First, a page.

ED generally does give you a better admission boost than EA or SCEA/REA, but you also give up a lot for that boost. The schools that only offer EA or SCEA tend to be more attractive both academically and financially for most top applicants.
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  • vonlostvonlost 19273 replies15808 threads Super Moderator
    1NJParent wrote: »
    b) financial consideration is relatively unimportant.
    If the NPC shows that the school is affordable and you don't want to compare awards, then it's relatively unimportant.
    ED generally does give you a better admission boost than EA or SCEA/REA, but you also give up a lot for that boost.
    One thing you give up with successful ED: The need to write more applications.
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  • 3SailAway3SailAway 594 replies7 threads Member
    Have you made “bird in the hand” type decisions before? Are you a “could’ve, would’ve, should've” person?

    If you don’t have financial considerations, then think about your personality. For example, once my D19 makes a choice (to take a certain class, job, trip) she doesn’t look back. She embraces her decision as the right thing, meant to be, and goes for it 100%, which made her a good candidate for ED.

    She had three academically strong schools she really loved. We revisited and a favorite emerged. It was not the most prestigious or highest ranked, but she felt very comfortable and happy there, so, she applied ED and was thrilled to be accepted.

    She is thriving there, and completely sure she chose the right school.

    Personally, I think she would have felt the same way if she had decided a different school of the three was “the one” and been accepted. She primed herself to look for the positive and she committed wholeheartedly, which made it unlikely that she would have regrets.

    I would ask yourself whether you have this type of outlook before applying ED.
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  • cptofthehousecptofthehouse 30026 replies59 threads Senior Member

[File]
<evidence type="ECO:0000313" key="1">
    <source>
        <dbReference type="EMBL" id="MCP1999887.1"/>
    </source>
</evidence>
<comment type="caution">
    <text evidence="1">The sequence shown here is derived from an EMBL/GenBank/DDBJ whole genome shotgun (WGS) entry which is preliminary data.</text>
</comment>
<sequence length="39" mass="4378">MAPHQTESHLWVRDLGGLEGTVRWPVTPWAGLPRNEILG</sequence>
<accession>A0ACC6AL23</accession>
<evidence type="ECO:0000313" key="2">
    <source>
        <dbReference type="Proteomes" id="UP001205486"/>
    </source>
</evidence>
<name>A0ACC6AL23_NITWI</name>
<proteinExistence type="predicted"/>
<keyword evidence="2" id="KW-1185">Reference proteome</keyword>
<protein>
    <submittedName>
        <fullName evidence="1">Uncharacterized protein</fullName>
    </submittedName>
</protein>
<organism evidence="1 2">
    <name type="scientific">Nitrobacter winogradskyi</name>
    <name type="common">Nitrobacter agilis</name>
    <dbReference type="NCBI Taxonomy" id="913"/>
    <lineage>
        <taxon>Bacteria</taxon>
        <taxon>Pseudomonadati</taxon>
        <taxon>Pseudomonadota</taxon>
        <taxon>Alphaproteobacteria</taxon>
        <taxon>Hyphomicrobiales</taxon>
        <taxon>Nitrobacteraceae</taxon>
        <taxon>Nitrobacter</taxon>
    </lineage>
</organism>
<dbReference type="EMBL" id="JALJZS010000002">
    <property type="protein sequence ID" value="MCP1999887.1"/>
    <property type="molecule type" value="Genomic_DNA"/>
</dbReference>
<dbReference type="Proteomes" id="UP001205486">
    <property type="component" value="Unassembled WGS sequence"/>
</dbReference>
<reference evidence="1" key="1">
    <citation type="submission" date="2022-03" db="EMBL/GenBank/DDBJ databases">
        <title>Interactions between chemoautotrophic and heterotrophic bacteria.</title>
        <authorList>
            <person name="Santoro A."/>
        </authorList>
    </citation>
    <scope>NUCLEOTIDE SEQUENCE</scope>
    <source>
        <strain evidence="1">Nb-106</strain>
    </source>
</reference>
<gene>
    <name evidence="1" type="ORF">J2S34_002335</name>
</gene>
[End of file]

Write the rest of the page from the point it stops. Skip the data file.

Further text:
@3SailAway , you are so right! There are folks who make themselves and others miserable with the “woulda, shoulda, coulda” routine so that one tries to minimize the impact of that. But you lose thatchy regardless because you can skip ED and not get accepted anywhere and then obsess over the lost opportunity of legacy boost ED at Penn , for instance.

    My friend was really upset when her son was WL at Penn( legacy) after choosing to EA MIT and deferred there. If he had not been accepted RD, she felt thatbtheyd all be hurting. Yes, it’s not only a first world problem but a luxurious, privileged one, but caused stress in those involved.
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  • socaldad2002socaldad2002 1893 replies33 threads Senior Member
    "I really want to know what schools I will get into in the spring, but also want to have a “very high chance” of getting into a top school."

    I don't think anyone has a "very high chance" of getting into Yale, UPenn, or Duke. SCEA/ED might help "hooked" applicants some but likely gives little if any advantage to the "unhooked".

    With that said, in 2018 Yale SCEA rate is 13.9% (794 accepted), Duke ED was 18% (860 accepted) and UPenn SCEA is 18.5% (1,312).

    IMO, UPenn would be your best chance for early action in both acceptance rate and pure numbers of accepted 1,312 vs. 794 Yale or 518 more acceptances.

    The other option is roll the dice at your top choice college, Yale. You only get one shot at an undergrad education, make the most of your opportunity.
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  • 3SailAway3SailAway 594 replies7 threads Member
    edited September 2019
    If you have a more ruminating personality like @cptofthehouse ‘s friend, you could try cognitive behavioral therapy. I’ve honestly found that it can help with reframing and letting go.
    edited September 2019
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  • mamamiagainmamamiagain 15 replies0 threads Junior Member
    Thanks for all the great thoughts shared here.